Yesterday, I posted a blog that discussed a white paper indicating that the most important causes of hospital errors (leading to death) were: Failure to Rescue, Decubitus Ulcer, and Post-operative Sepsis. Most of the causes of medical error described in the article seemed to have very little to do with hopital information systems or the electronic health record (EHR).
Another interesting article, recently published, is:
Electronic Health Record Use and the Quality of Ambulatory Care in the United States. Jeffrey A. Linder, MD, MPH; Jun Ma, MD, RD, PhD; David W. Bates, MD, MSc; Blackford Middleton, MD, MPH, MSc; Randall S. Stafford, MD, PhD. Arch Intern Med. 2007;167:1400-1405.
In this article , the authors found that "Electronic health records were used in 18% (95% confidence interval [CI], 15%-22%) of the estimated 1.8 billion ambulatory visits (95% CI, 1.7-2.0 billion) in the United States in 2003 and 2004. For 14 of the 17 quality indicators [that the authors examined], there was no significant difference in performance between visits with vs without EHR use."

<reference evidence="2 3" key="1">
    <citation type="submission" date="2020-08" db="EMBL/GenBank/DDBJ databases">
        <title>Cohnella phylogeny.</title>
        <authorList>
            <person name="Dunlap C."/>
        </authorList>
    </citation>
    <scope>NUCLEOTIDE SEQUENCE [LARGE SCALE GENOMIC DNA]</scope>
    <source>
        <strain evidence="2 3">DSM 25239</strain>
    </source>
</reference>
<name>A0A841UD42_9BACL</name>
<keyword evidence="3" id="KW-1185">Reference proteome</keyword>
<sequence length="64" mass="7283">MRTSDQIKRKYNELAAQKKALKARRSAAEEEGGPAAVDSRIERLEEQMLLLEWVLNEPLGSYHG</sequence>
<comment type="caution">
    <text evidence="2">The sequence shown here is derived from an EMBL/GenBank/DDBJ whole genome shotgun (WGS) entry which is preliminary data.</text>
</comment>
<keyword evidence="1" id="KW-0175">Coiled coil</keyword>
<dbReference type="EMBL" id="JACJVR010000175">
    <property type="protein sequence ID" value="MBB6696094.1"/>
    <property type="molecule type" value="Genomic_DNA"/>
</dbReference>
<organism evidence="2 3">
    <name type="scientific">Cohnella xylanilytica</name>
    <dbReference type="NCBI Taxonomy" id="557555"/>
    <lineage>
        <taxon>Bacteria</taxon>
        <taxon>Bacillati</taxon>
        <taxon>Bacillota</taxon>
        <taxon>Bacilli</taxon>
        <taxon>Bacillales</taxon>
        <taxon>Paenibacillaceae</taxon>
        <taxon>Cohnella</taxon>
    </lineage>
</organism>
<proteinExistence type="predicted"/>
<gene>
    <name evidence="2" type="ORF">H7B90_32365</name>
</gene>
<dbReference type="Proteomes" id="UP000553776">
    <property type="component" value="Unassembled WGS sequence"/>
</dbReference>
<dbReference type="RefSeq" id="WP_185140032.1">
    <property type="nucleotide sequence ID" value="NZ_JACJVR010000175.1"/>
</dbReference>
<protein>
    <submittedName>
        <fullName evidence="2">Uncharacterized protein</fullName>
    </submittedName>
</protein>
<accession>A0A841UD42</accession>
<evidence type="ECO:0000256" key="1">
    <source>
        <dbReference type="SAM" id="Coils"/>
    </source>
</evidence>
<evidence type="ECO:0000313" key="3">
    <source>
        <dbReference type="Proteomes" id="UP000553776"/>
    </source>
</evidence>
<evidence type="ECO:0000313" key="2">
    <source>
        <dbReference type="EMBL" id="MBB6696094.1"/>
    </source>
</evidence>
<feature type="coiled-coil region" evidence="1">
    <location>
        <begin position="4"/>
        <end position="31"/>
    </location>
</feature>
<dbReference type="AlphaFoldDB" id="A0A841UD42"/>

In the rush to adopt the EHRs in American medical care, it might be worthwhile to think about those conditions for which the EHR may not be a particular benefit, and those conditions for which EHRs may be a disruptive technology carrying extra risk, and those conditions for which rapid adoption of EHRs is greatly beneficial (if not crucial).
In the next few days, I'll try to write additional blogs on this subject.
- Jules Berman
My book, Principles of Big Data: Preparing, Sharing, and Analyzing Complex Information was published in 2013 by Morgan Kaufmann.
I urge you to explore my book. Google books has prepared a generous preview of the book contents.
tags: big data, metadata, data preparation, data analytics, data repurposing, datamining, data mining, disruptive technology, ehr, emr, laboratory information system